The online and in-person sessions are typically grouped in two-week blocks. For instance, weeks two (online) and three (in-person) focus on preservation theory, weeks four (online) and five (in-person) focus on federal and state policy, weeks six (online) and seven (in-person) focus on preservation at the local level, and so forth. This format provides students with an online course using recorded lectures, readings, and multimedia material that provides the foundation for a subsequent in-person class that is entirely discussion-based. Additionally, students complete a moderately intensive homework assignment between each class. Rather than the homework following an in-person lecture, the homework assignments follow the material from the online sessions. The assignments are then due the day of our in-person classes and serve as the basis for either a full-class discussion or small group activity. In this regard, the homework assignments are a part of students’ active learning and engagement with their peers, rather than simply a follow-up assessment of their comprehension of course materials.
Active, Peer-to-Peer Learning
A fundamental premise in the blended, flipped-classroom approach is that students engage in more active and peer-to-peer learning. The in-class sessions include only discussions and small group activities. Classes typically begin and end with a full-class discussion about the assigned topic. Because this particular class includes both upper-division undergraduates and graduate students, the latter are required to lead a portion of the full-class discussion each session. The remainder of the class consists of small group activities wherein groups of two to four students discuss some topic (e.g. comparing and contrasting findings from their homework assignments), develop a response to a given case study (e.g. how would different preservation approaches lead to different outcomes for historic buildings), or create a strategy for various scenarios (e.g. how should decisions be made regarding preserving housing in a shrinking city). The small group activities prioritize peer-to-peer learning, with the instructor serving as a facilitator.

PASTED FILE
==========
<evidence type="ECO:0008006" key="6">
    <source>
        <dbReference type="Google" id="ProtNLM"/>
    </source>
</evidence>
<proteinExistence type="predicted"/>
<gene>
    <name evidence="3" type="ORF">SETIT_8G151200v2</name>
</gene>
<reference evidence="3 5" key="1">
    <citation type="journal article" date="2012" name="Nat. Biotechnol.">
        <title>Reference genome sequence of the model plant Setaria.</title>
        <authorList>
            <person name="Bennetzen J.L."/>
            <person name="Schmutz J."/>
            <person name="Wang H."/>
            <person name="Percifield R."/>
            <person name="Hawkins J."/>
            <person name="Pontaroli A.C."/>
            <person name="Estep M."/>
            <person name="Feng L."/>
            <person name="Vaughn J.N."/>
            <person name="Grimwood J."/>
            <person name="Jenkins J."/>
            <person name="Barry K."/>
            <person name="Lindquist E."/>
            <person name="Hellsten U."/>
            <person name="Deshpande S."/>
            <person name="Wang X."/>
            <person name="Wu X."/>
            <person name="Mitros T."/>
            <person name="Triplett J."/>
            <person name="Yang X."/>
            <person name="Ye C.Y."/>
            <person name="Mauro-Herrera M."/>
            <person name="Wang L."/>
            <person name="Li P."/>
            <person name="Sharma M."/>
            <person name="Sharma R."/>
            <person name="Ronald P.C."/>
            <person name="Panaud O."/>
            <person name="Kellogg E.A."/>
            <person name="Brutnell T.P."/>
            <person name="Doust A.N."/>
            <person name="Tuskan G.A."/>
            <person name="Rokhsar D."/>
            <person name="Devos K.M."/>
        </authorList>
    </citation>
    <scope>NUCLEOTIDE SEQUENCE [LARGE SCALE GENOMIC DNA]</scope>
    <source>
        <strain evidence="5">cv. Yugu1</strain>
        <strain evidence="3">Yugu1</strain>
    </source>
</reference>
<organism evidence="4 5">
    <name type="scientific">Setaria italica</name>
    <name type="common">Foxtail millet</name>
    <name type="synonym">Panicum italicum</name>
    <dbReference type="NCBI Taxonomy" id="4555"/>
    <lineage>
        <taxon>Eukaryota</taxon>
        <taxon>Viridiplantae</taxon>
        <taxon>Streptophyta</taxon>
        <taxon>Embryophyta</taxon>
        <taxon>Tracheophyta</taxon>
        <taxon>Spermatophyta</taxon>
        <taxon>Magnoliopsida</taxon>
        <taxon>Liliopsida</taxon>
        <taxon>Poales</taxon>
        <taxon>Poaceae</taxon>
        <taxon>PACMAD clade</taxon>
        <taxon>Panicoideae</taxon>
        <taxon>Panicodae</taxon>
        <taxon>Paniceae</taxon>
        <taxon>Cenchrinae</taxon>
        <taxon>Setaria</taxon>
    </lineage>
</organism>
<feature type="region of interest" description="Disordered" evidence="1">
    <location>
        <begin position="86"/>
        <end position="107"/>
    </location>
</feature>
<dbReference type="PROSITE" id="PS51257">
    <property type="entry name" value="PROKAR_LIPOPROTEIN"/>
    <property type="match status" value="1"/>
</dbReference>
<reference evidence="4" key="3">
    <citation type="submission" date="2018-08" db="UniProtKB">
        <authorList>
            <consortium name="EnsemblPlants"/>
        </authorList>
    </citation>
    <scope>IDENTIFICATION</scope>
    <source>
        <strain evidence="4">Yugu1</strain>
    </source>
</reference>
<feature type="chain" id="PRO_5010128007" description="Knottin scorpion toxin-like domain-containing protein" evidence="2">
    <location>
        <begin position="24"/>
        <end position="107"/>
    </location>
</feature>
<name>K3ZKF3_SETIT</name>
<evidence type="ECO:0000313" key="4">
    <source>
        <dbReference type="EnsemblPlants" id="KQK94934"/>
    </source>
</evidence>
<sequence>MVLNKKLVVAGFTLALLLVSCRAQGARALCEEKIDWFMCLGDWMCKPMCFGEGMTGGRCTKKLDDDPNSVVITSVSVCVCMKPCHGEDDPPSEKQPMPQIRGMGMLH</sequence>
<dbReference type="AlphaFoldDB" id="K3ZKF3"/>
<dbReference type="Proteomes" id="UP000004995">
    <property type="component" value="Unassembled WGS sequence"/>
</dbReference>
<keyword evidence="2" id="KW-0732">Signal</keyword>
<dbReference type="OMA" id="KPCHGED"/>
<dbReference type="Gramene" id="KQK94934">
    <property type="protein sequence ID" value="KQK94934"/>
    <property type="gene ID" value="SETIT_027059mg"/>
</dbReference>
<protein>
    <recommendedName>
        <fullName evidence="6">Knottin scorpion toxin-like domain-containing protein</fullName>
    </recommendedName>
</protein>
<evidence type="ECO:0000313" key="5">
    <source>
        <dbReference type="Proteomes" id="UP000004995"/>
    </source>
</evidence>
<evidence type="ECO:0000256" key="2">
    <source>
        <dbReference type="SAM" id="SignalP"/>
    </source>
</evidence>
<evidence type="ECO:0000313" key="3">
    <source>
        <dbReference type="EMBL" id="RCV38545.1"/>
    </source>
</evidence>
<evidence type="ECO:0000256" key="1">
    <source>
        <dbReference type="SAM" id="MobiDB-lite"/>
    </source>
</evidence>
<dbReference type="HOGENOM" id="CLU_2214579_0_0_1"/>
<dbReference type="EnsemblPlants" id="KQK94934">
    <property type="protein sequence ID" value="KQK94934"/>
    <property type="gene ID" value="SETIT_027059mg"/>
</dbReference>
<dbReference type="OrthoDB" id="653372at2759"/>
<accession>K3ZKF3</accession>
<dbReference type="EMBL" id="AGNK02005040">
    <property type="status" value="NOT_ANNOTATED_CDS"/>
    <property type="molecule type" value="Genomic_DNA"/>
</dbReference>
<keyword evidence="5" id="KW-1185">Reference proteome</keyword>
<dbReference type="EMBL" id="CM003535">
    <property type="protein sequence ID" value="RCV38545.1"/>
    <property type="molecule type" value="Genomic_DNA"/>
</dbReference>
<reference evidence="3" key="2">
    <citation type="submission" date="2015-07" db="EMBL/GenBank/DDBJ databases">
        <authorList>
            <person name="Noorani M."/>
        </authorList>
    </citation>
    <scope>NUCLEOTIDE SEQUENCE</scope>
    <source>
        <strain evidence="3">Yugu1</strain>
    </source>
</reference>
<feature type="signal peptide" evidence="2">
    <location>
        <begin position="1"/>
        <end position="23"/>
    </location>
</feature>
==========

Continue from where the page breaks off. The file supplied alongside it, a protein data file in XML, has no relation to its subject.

The redesigned format of UST 476/576: Historic Preservation has six applied homework assignments that serve as the basis for in-class activities and peer-to-peer learning. These include visiting and evaluating a historic site, exploring local preservation regulations across U.S. cities, conducting an architectural scavenger hunt, developing an advocacy plan for a hypothetical preservation scenario, researching historic rehabilitation tax credit and Main Street revitalization programs, and developing their own manifesto for the future of historic preservation.